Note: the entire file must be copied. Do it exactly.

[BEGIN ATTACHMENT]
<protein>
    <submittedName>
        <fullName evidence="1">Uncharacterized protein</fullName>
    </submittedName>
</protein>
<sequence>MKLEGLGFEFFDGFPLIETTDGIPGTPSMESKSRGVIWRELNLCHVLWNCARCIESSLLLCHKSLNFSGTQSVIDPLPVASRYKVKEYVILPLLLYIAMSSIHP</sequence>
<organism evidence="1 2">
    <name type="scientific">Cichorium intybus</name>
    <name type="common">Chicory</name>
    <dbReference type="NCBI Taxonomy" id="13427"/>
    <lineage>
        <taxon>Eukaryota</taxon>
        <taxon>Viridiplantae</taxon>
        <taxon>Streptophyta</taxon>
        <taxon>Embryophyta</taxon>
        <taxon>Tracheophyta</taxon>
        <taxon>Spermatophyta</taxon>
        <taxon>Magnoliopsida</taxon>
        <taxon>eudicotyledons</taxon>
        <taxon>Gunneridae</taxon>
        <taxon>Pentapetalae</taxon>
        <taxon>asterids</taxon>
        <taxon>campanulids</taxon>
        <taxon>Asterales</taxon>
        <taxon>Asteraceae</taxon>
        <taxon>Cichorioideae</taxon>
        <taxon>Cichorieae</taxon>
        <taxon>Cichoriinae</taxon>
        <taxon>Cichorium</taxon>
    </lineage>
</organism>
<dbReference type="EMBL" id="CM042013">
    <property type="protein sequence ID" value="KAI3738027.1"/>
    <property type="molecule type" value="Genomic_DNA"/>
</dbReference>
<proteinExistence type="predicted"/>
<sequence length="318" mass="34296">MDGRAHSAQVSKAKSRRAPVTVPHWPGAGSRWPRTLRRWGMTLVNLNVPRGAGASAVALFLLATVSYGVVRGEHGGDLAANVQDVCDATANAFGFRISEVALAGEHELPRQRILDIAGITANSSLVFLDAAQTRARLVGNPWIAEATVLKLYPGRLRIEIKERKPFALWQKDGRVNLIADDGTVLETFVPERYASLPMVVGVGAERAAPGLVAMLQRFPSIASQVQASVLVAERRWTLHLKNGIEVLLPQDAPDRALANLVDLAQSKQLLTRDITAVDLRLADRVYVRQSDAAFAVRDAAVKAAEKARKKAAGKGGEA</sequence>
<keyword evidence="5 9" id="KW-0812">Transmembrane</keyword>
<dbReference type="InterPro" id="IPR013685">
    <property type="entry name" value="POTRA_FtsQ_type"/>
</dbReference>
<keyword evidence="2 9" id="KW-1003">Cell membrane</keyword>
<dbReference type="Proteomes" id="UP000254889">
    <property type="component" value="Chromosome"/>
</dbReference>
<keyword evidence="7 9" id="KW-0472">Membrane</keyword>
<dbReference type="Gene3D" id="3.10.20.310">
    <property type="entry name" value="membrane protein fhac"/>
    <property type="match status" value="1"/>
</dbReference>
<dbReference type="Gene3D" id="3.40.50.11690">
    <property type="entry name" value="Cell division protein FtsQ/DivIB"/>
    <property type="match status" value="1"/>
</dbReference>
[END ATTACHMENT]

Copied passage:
<protein>
    <submittedName>
        <fullName evidence="1">Uncharacterized protein</fullName>
    </submittedName>
</protein>
<sequence>MKLEGLGFEFFDGFPLIETTDGIPGTPSMESKSRGVIWRELNLCHVLWNCARCIESSLLLCHKSLNFSGTQSVIDPLPVASRYKVKEYVILPLLLYIAMSSIHP</sequence>
<organism evidence="1 2">
    <name type="scientific">Cichorium intybus</name>
    <name type="common">Chicory</name>
    <dbReference type="NCBI Taxonomy" id="13427"/>
    <lineage>
        <taxon>Eukaryota</taxon>
        <taxon>Viridiplantae</taxon>
        <taxon>Streptophyta</taxon>
        <taxon>Embryophyta</taxon>
        <taxon>Tracheophyta</taxon>
        <taxon>Spermatophyta</taxon>
        <taxon>Magnoliopsida</taxon>
        <taxon>eudicotyledons</taxon>
        <taxon>Gunneridae</taxon>
        <taxon>Pentapetalae</taxon>
        <taxon>asterids</taxon>
        <taxon>campanulids</taxon>
        <taxon>Asterales</taxon>
        <taxon>Asteraceae</taxon>
        <taxon>Cichorioideae</taxon>
        <taxon>Cichorieae</taxon>
        <taxon>Cichoriinae</taxon>
        <taxon>Cichorium</taxon>
    </lineage>
</organism>
<dbReference type="EMBL" id="CM042013">
    <property type="protein sequence ID" value="KAI3738027.1"/>
    <property type="molecule type" value="Genomic_DNA"/>
</dbReference>
<proteinExistence type="predicted"/>
<sequence length="318" mass="34296">MDGRAHSAQVSKAKSRRAPVTVPHWPGAGSRWPRTLRRWGMTLVNLNVPRGAGASAVALFLLATVSYGVVRGEHGGDLAANVQDVCDATANAFGFRISEVALAGEHELPRQRILDIAGITANSSLVFLDAAQTRARLVGNPWIAEATVLKLYPGRLRIEIKERKPFALWQKDGRVNLIADDGTVLETFVPERYASLPMVVGVGAERAAPGLVAMLQRFPSIASQVQASVLVAERRWTLHLKNGIEVLLPQDAPDRALANLVDLAQSKQLLTRDITAVDLRLADRVYVRQSDAAFAVRDAAVKAAEKARKKAAGKGGEA</sequence>
<keyword evidence="5 9" id="KW-0812">Transmembrane</keyword>
<dbReference type="InterPro" id="IPR013685">
    <property type="entry name" value="POTRA_FtsQ_type"/>
</dbReference>
<keyword evidence="2 9" id="KW-1003">Cell membrane</keyword>
<dbReference type="Proteomes" id="UP000254889">
    <property type="component" value="Chromosome"/>
</dbReference>
<keyword evidence="7 9" id="KW-0472">Membrane</keyword>
<dbReference type="Gene3D" id="3.10.20.310">
    <property type="entry name" value="membrane protein fhac"/>
    <property type="match status" value="1"/>
</dbReference>
<dbReference type="Gene3D" id="3.40.50.11690">
    <property type="entry name" value="Cell division protein FtsQ/DivIB"/>
    <property type="match status" value="1"/>
</dbReference>